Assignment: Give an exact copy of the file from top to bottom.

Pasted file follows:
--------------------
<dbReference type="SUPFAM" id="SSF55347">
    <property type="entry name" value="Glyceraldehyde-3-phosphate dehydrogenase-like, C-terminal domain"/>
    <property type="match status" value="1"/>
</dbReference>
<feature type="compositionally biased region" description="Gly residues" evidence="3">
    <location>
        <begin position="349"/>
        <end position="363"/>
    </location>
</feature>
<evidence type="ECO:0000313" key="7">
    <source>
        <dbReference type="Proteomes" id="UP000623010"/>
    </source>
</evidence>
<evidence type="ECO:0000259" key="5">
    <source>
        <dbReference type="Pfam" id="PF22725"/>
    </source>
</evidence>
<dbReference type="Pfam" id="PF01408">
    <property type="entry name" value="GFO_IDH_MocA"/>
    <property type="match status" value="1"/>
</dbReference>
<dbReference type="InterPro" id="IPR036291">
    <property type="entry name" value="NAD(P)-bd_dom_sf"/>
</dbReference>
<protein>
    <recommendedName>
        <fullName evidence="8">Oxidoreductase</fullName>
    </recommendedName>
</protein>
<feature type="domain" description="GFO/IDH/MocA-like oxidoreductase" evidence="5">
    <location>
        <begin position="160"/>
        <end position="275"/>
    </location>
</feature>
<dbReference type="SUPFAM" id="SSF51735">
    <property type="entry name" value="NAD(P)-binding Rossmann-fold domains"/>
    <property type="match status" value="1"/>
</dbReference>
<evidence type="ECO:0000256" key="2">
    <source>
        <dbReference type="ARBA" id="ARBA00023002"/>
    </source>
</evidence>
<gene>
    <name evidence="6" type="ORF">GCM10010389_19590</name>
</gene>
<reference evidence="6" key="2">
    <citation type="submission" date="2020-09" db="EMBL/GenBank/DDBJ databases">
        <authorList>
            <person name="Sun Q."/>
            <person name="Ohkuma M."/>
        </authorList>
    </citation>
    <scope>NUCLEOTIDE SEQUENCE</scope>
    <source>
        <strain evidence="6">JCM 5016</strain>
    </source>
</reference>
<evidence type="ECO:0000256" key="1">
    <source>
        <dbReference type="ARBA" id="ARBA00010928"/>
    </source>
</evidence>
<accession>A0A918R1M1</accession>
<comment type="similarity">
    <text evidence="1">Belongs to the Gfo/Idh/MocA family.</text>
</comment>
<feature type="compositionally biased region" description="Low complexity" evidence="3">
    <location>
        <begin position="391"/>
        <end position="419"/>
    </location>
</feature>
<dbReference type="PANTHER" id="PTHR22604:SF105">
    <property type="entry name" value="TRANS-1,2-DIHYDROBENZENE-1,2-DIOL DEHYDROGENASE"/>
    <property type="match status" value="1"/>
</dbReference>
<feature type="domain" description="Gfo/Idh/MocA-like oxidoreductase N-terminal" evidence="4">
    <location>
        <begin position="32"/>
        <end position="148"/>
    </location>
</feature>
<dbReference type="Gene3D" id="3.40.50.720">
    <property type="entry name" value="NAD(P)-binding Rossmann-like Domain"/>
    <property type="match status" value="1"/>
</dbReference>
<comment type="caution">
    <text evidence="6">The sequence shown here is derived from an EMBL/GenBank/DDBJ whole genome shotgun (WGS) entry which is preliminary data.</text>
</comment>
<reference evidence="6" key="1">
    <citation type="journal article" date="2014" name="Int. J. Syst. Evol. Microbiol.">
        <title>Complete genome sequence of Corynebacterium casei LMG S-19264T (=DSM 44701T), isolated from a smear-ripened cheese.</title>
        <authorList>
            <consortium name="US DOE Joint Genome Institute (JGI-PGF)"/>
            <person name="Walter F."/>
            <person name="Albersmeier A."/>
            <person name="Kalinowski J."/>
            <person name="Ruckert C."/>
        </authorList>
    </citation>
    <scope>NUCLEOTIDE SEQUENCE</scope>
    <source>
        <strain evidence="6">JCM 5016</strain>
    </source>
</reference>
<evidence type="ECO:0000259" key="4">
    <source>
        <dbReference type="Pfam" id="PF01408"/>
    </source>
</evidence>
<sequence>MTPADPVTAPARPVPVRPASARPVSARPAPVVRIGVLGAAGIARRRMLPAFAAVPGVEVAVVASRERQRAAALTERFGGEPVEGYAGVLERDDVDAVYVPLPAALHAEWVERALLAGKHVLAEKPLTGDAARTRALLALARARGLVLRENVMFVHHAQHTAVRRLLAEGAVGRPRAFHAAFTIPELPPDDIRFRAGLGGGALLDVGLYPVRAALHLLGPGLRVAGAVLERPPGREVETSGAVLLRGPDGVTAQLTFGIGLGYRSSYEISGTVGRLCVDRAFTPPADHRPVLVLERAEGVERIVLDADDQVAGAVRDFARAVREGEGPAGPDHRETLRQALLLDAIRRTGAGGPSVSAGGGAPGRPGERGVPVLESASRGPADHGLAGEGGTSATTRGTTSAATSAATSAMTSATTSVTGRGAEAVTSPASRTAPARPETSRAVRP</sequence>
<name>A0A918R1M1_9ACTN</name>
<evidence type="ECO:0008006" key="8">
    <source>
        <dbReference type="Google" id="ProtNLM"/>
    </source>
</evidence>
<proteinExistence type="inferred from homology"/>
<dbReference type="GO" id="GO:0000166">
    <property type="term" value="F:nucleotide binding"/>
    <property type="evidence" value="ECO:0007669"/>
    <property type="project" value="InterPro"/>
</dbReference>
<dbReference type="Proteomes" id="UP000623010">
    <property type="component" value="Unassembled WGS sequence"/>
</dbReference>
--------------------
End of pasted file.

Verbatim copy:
<dbReference type="SUPFAM" id="SSF55347">
    <property type="entry name" value="Glyceraldehyde-3-phosphate dehydrogenase-like, C-terminal domain"/>
    <property type="match status" value="1"/>
</dbReference>
<feature type="compositionally biased region" description="Gly residues" evidence="3">
    <location>
        <begin position="349"/>
        <end position="363"/>
    </location>
</feature>
<evidence type="ECO:0000313" key="7">
    <source>
        <dbReference type="Proteomes" id="UP000623010"/>
    </source>
</evidence>
<evidence type="ECO:0000259" key="5">
    <source>
        <dbReference type="Pfam" id="PF22725"/>
    </source>
</evidence>
<dbReference type="Pfam" id="PF01408">
    <property type="entry name" value="GFO_IDH_MocA"/>
    <property type="match status" value="1"/>
</dbReference>
<dbReference type="InterPro" id="IPR036291">
    <property type="entry name" value="NAD(P)-bd_dom_sf"/>
</dbReference>
<protein>
    <recommendedName>
        <fullName evidence="8">Oxidoreductase</fullName>
    </recommendedName>
</protein>
<feature type="domain" description="GFO/IDH/MocA-like oxidoreductase" evidence="5">
    <location>
        <begin position="160"/>
        <end position="275"/>
    </location>
</feature>
<dbReference type="SUPFAM" id="SSF51735">
    <property type="entry name" value="NAD(P)-binding Rossmann-fold domains"/>
    <property type="match status" value="1"/>
</dbReference>
<evidence type="ECO:0000256" key="2">
    <source>
        <dbReference type="ARBA" id="ARBA00023002"/>
    </source>
</evidence>
<gene>
    <name evidence="6" type="ORF">GCM10010389_19590</name>
</gene>
<reference evidence="6" key="2">
    <citation type="submission" date="2020-09" db="EMBL/GenBank/DDBJ databases">
        <authorList>
            <person name="Sun Q."/>
            <person name="Ohkuma M."/>
        </authorList>
    </citation>
    <scope>NUCLEOTIDE SEQUENCE</scope>
    <source>
        <strain evidence="6">JCM 5016</strain>
    </source>
</reference>
<evidence type="ECO:0000256" key="1">
    <source>
        <dbReference type="ARBA" id="ARBA00010928"/>
    </source>
</evidence>
<accession>A0A918R1M1</accession>
<comment type="similarity">
    <text evidence="1">Belongs to the Gfo/Idh/MocA family.</text>
</comment>
<feature type="compositionally biased region" description="Low complexity" evidence="3">
    <location>
        <begin position="391"/>
        <end position="419"/>
    </location>
</feature>
<dbReference type="PANTHER" id="PTHR22604:SF105">
    <property type="entry name" value="TRANS-1,2-DIHYDROBENZENE-1,2-DIOL DEHYDROGENASE"/>
    <property type="match status" value="1"/>
</dbReference>
<feature type="domain" description="Gfo/Idh/MocA-like oxidoreductase N-terminal" evidence="4">
    <location>
        <begin position="32"/>
        <end position="148"/>
    </location>
</feature>
<dbReference type="Gene3D" id="3.40.50.720">
    <property type="entry name" value="NAD(P)-binding Rossmann-like Domain"/>
    <property type="match status" value="1"/>
</dbReference>
<comment type="caution">
    <text evidence="6">The sequence shown here is derived from an EMBL/GenBank/DDBJ whole genome shotgun (WGS) entry which is preliminary data.</text>
</comment>
<reference evidence="6" key="1">
    <citation type="journal article" date="2014" name="Int. J. Syst. Evol. Microbiol.">
        <title>Complete genome sequence of Corynebacterium casei LMG S-19264T (=DSM 44701T), isolated from a smear-ripened cheese.</title>
        <authorList>
            <consortium name="US DOE Joint Genome Institute (JGI-PGF)"/>
            <person name="Walter F."/>
            <person name="Albersmeier A."/>
            <person name="Kalinowski J."/>
            <person name="Ruckert C."/>
        </authorList>
    </citation>
    <scope>NUCLEOTIDE SEQUENCE</scope>
    <source>
        <strain evidence="6">JCM 5016</strain>
    </source>
</reference>
<evidence type="ECO:0000259" key="4">
    <source>
        <dbReference type="Pfam" id="PF01408"/>
    </source>
</evidence>
<sequence>MTPADPVTAPARPVPVRPASARPVSARPAPVVRIGVLGAAGIARRRMLPAFAAVPGVEVAVVASRERQRAAALTERFGGEPVEGYAGVLERDDVDAVYVPLPAALHAEWVERALLAGKHVLAEKPLTGDAARTRALLALARARGLVLRENVMFVHHAQHTAVRRLLAEGAVGRPRAFHAAFTIPELPPDDIRFRAGLGGGALLDVGLYPVRAALHLLGPGLRVAGAVLERPPGREVETSGAVLLRGPDGVTAQLTFGIGLGYRSSYEISGTVGRLCVDRAFTPPADHRPVLVLERAEGVERIVLDADDQVAGAVRDFARAVREGEGPAGPDHRETLRQALLLDAIRRTGAGGPSVSAGGGAPGRPGERGVPVLESASRGPADHGLAGEGGTSATTRGTTSAATSAATSAMTSATTSVTGRGAEAVTSPASRTAPARPETSRAVRP</sequence>
<name>A0A918R1M1_9ACTN</name>
<evidence type="ECO:0008006" key="8">
    <source>
        <dbReference type="Google" id="ProtNLM"/>
    </source>
</evidence>
<proteinExistence type="inferred from homology"/>
<dbReference type="GO" id="GO:0000166">
    <property type="term" value="F:nucleotide binding"/>
    <property type="evidence" value="ECO:0007669"/>
    <property type="project" value="InterPro"/>
</dbReference>
<dbReference type="Proteomes" id="UP000623010">
    <property type="component" value="Unassembled WGS sequence"/>
</dbReference>